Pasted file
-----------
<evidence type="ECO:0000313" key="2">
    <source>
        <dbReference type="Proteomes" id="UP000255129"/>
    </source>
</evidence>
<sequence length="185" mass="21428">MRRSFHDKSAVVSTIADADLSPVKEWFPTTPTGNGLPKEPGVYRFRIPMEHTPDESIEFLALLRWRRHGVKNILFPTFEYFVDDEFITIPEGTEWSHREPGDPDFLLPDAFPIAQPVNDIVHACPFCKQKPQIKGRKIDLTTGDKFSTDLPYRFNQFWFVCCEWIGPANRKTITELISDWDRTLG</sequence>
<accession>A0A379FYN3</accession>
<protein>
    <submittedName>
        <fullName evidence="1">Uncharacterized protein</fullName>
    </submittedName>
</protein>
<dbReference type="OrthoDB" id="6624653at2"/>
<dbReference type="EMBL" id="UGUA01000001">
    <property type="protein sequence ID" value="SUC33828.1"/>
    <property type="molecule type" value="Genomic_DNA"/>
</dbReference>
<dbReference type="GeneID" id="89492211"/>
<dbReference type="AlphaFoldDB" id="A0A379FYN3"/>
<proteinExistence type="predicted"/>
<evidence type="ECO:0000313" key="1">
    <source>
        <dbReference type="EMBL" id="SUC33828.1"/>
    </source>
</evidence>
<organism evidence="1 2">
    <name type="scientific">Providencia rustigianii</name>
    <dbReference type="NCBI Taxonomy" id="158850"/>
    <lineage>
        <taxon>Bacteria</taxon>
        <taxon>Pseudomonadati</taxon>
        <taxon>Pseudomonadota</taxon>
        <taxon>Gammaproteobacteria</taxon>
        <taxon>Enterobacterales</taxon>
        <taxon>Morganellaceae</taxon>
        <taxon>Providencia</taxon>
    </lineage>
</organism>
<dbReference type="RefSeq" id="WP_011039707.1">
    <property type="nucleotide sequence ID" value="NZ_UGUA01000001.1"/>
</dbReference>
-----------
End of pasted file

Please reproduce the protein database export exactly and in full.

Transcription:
<evidence type="ECO:0000313" key="2">
    <source>
        <dbReference type="Proteomes" id="UP000255129"/>
    </source>
</evidence>
<sequence length="185" mass="21428">MRRSFHDKSAVVSTIADADLSPVKEWFPTTPTGNGLPKEPGVYRFRIPMEHTPDESIEFLALLRWRRHGVKNILFPTFEYFVDDEFITIPEGTEWSHREPGDPDFLLPDAFPIAQPVNDIVHACPFCKQKPQIKGRKIDLTTGDKFSTDLPYRFNQFWFVCCEWIGPANRKTITELISDWDRTLG</sequence>
<accession>A0A379FYN3</accession>
<protein>
    <submittedName>
        <fullName evidence="1">Uncharacterized protein</fullName>
    </submittedName>
</protein>
<dbReference type="OrthoDB" id="6624653at2"/>
<dbReference type="EMBL" id="UGUA01000001">
    <property type="protein sequence ID" value="SUC33828.1"/>
    <property type="molecule type" value="Genomic_DNA"/>
</dbReference>
<dbReference type="GeneID" id="89492211"/>
<dbReference type="AlphaFoldDB" id="A0A379FYN3"/>
<proteinExistence type="predicted"/>
<evidence type="ECO:0000313" key="1">
    <source>
        <dbReference type="EMBL" id="SUC33828.1"/>
    </source>
</evidence>
<organism evidence="1 2">
    <name type="scientific">Providencia rustigianii</name>
    <dbReference type="NCBI Taxonomy" id="158850"/>
    <lineage>
        <taxon>Bacteria</taxon>
        <taxon>Pseudomonadati</taxon>
        <taxon>Pseudomonadota</taxon>
        <taxon>Gammaproteobacteria</taxon>
        <taxon>Enterobacterales</taxon>
        <taxon>Morganellaceae</taxon>
        <taxon>Providencia</taxon>
    </lineage>
</organism>
<dbReference type="RefSeq" id="WP_011039707.1">
    <property type="nucleotide sequence ID" value="NZ_UGUA01000001.1"/>
</dbReference>